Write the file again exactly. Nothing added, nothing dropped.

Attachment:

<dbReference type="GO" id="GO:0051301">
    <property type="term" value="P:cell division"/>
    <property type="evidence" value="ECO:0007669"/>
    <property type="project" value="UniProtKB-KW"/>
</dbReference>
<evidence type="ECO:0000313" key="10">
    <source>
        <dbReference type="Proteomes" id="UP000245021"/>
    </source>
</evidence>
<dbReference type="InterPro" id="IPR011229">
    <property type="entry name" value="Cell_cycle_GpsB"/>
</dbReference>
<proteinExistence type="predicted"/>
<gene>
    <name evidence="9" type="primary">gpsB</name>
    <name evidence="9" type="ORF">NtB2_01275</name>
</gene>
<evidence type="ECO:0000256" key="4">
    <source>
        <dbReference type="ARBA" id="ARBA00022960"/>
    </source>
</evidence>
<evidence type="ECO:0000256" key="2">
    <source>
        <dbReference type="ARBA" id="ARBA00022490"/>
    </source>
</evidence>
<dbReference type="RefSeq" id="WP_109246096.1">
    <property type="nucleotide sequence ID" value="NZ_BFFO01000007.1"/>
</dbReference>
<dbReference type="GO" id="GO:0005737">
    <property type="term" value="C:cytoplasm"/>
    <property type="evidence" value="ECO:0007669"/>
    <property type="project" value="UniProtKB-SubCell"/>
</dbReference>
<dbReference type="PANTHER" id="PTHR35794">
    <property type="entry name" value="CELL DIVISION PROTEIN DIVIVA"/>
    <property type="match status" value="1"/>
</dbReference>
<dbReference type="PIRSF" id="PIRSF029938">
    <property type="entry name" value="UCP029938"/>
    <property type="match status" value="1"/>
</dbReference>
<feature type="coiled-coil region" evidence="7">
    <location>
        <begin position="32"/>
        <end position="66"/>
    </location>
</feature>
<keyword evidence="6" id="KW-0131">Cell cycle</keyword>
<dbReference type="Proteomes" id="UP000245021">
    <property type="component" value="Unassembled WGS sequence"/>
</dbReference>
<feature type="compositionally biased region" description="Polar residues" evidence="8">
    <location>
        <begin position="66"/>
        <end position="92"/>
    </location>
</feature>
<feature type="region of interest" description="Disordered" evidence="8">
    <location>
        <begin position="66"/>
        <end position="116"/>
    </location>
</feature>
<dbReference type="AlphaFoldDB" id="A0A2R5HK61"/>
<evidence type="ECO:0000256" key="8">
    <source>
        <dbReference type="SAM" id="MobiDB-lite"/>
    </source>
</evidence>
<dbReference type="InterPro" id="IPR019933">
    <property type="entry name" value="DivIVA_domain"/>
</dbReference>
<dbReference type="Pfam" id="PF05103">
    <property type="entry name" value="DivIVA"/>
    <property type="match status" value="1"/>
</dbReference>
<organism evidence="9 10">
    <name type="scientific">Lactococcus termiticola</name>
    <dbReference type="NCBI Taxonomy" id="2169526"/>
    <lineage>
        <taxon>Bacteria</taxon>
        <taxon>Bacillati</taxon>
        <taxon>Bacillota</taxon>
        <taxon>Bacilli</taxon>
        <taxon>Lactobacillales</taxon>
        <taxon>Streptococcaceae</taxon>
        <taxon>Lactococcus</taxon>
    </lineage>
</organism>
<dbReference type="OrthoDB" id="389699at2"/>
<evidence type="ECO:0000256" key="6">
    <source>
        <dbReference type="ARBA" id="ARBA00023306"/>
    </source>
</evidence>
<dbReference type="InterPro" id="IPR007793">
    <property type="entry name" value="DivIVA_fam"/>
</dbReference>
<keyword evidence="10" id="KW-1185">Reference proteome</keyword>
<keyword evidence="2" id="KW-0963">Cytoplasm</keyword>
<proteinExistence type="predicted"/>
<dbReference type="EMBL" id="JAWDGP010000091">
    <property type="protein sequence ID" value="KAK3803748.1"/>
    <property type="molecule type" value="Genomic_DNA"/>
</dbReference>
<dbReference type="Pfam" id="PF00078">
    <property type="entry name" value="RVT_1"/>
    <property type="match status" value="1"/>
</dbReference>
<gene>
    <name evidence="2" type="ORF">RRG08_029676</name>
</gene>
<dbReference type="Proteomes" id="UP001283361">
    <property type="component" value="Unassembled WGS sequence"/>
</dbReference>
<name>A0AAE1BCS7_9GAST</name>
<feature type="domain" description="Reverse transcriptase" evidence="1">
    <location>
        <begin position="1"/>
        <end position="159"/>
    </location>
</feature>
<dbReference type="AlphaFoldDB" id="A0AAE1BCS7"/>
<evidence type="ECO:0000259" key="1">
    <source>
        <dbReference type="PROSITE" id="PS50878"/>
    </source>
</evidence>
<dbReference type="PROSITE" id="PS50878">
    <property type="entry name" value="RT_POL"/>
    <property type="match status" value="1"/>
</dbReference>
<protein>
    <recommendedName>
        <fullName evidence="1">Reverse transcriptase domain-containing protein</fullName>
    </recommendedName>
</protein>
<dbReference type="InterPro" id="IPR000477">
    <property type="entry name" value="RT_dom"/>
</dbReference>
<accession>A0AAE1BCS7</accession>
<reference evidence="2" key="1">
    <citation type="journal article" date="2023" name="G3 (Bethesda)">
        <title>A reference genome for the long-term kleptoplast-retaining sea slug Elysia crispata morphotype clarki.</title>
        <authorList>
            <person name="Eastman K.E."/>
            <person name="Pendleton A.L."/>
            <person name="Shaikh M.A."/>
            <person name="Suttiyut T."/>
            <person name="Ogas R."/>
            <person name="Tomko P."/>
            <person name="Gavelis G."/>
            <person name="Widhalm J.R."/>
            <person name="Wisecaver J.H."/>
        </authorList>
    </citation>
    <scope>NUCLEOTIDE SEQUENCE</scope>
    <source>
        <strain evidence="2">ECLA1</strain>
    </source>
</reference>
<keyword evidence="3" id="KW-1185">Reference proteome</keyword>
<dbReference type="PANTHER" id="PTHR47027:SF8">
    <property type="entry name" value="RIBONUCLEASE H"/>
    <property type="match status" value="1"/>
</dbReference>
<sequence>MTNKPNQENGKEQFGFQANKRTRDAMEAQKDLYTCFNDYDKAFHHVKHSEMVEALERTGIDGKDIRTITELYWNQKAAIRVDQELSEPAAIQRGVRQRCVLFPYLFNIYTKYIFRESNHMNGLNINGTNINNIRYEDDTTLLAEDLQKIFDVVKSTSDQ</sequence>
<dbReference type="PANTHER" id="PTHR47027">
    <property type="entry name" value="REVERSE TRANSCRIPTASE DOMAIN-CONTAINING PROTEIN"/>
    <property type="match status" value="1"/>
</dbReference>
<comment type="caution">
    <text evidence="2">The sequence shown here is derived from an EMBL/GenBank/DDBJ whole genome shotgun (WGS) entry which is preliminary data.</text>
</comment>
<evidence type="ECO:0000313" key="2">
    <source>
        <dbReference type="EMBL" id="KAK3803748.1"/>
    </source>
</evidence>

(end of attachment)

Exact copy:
<dbReference type="GO" id="GO:0051301">
    <property type="term" value="P:cell division"/>
    <property type="evidence" value="ECO:0007669"/>
    <property type="project" value="UniProtKB-KW"/>
</dbReference>
<evidence type="ECO:0000313" key="10">
    <source>
        <dbReference type="Proteomes" id="UP000245021"/>
    </source>
</evidence>
<dbReference type="InterPro" id="IPR011229">
    <property type="entry name" value="Cell_cycle_GpsB"/>
</dbReference>
<proteinExistence type="predicted"/>
<gene>
    <name evidence="9" type="primary">gpsB</name>
    <name evidence="9" type="ORF">NtB2_01275</name>
</gene>
<evidence type="ECO:0000256" key="4">
    <source>
        <dbReference type="ARBA" id="ARBA00022960"/>
    </source>
</evidence>
<evidence type="ECO:0000256" key="2">
    <source>
        <dbReference type="ARBA" id="ARBA00022490"/>
    </source>
</evidence>
<dbReference type="RefSeq" id="WP_109246096.1">
    <property type="nucleotide sequence ID" value="NZ_BFFO01000007.1"/>
</dbReference>
<dbReference type="GO" id="GO:0005737">
    <property type="term" value="C:cytoplasm"/>
    <property type="evidence" value="ECO:0007669"/>
    <property type="project" value="UniProtKB-SubCell"/>
</dbReference>
<dbReference type="PANTHER" id="PTHR35794">
    <property type="entry name" value="CELL DIVISION PROTEIN DIVIVA"/>
    <property type="match status" value="1"/>
</dbReference>
<dbReference type="PIRSF" id="PIRSF029938">
    <property type="entry name" value="UCP029938"/>
    <property type="match status" value="1"/>
</dbReference>
<feature type="coiled-coil region" evidence="7">
    <location>
        <begin position="32"/>
        <end position="66"/>
    </location>
</feature>
<keyword evidence="6" id="KW-0131">Cell cycle</keyword>
<dbReference type="Proteomes" id="UP000245021">
    <property type="component" value="Unassembled WGS sequence"/>
</dbReference>
<feature type="compositionally biased region" description="Polar residues" evidence="8">
    <location>
        <begin position="66"/>
        <end position="92"/>
    </location>
</feature>
<feature type="region of interest" description="Disordered" evidence="8">
    <location>
        <begin position="66"/>
        <end position="116"/>
    </location>
</feature>
<dbReference type="AlphaFoldDB" id="A0A2R5HK61"/>
<evidence type="ECO:0000256" key="8">
    <source>
        <dbReference type="SAM" id="MobiDB-lite"/>
    </source>
</evidence>
<dbReference type="InterPro" id="IPR019933">
    <property type="entry name" value="DivIVA_domain"/>
</dbReference>
<dbReference type="Pfam" id="PF05103">
    <property type="entry name" value="DivIVA"/>
    <property type="match status" value="1"/>
</dbReference>
<organism evidence="9 10">
    <name type="scientific">Lactococcus termiticola</name>
    <dbReference type="NCBI Taxonomy" id="2169526"/>
    <lineage>
        <taxon>Bacteria</taxon>
        <taxon>Bacillati</taxon>
        <taxon>Bacillota</taxon>
        <taxon>Bacilli</taxon>
        <taxon>Lactobacillales</taxon>
        <taxon>Streptococcaceae</taxon>
        <taxon>Lactococcus</taxon>
    </lineage>
</organism>
<dbReference type="OrthoDB" id="389699at2"/>
<evidence type="ECO:0000256" key="6">
    <source>
        <dbReference type="ARBA" id="ARBA00023306"/>
    </source>
</evidence>
<dbReference type="InterPro" id="IPR007793">
    <property type="entry name" value="DivIVA_fam"/>
</dbReference>
<keyword evidence="10" id="KW-1185">Reference proteome</keyword>
<keyword evidence="2" id="KW-0963">Cytoplasm</keyword>
<proteinExistence type="predicted"/>
<dbReference type="EMBL" id="JAWDGP010000091">
    <property type="protein sequence ID" value="KAK3803748.1"/>
    <property type="molecule type" value="Genomic_DNA"/>
</dbReference>
<dbReference type="Pfam" id="PF00078">
    <property type="entry name" value="RVT_1"/>
    <property type="match status" value="1"/>
</dbReference>
<gene>
    <name evidence="2" type="ORF">RRG08_029676</name>
</gene>
<dbReference type="Proteomes" id="UP001283361">
    <property type="component" value="Unassembled WGS sequence"/>
</dbReference>
<name>A0AAE1BCS7_9GAST</name>
<feature type="domain" description="Reverse transcriptase" evidence="1">
    <location>
        <begin position="1"/>
        <end position="159"/>
    </location>
</feature>
<dbReference type="AlphaFoldDB" id="A0AAE1BCS7"/>
<evidence type="ECO:0000259" key="1">
    <source>
        <dbReference type="PROSITE" id="PS50878"/>
    </source>
</evidence>
<dbReference type="PROSITE" id="PS50878">
    <property type="entry name" value="RT_POL"/>
    <property type="match status" value="1"/>
</dbReference>
<protein>
    <recommendedName>
        <fullName evidence="1">Reverse transcriptase domain-containing protein</fullName>
    </recommendedName>
</protein>
<dbReference type="InterPro" id="IPR000477">
    <property type="entry name" value="RT_dom"/>
</dbReference>
<accession>A0AAE1BCS7</accession>
<reference evidence="2" key="1">
    <citation type="journal article" date="2023" name="G3 (Bethesda)">
        <title>A reference genome for the long-term kleptoplast-retaining sea slug Elysia crispata morphotype clarki.</title>
        <authorList>
            <person name="Eastman K.E."/>
            <person name="Pendleton A.L."/>
            <person name="Shaikh M.A."/>
            <person name="Suttiyut T."/>
            <person name="Ogas R."/>
            <person name="Tomko P."/>
            <person name="Gavelis G."/>
            <person name="Widhalm J.R."/>
            <person name="Wisecaver J.H."/>
        </authorList>
    </citation>
    <scope>NUCLEOTIDE SEQUENCE</scope>
    <source>
        <strain evidence="2">ECLA1</strain>
    </source>
</reference>
<keyword evidence="3" id="KW-1185">Reference proteome</keyword>
<dbReference type="PANTHER" id="PTHR47027:SF8">
    <property type="entry name" value="RIBONUCLEASE H"/>
    <property type="match status" value="1"/>
</dbReference>
<sequence>MTNKPNQENGKEQFGFQANKRTRDAMEAQKDLYTCFNDYDKAFHHVKHSEMVEALERTGIDGKDIRTITELYWNQKAAIRVDQELSEPAAIQRGVRQRCVLFPYLFNIYTKYIFRESNHMNGLNINGTNINNIRYEDDTTLLAEDLQKIFDVVKSTSDQ</sequence>
<dbReference type="PANTHER" id="PTHR47027">
    <property type="entry name" value="REVERSE TRANSCRIPTASE DOMAIN-CONTAINING PROTEIN"/>
    <property type="match status" value="1"/>
</dbReference>
<comment type="caution">
    <text evidence="2">The sequence shown here is derived from an EMBL/GenBank/DDBJ whole genome shotgun (WGS) entry which is preliminary data.</text>
</comment>
<evidence type="ECO:0000313" key="2">
    <source>
        <dbReference type="EMBL" id="KAK3803748.1"/>
    </source>
</evidence>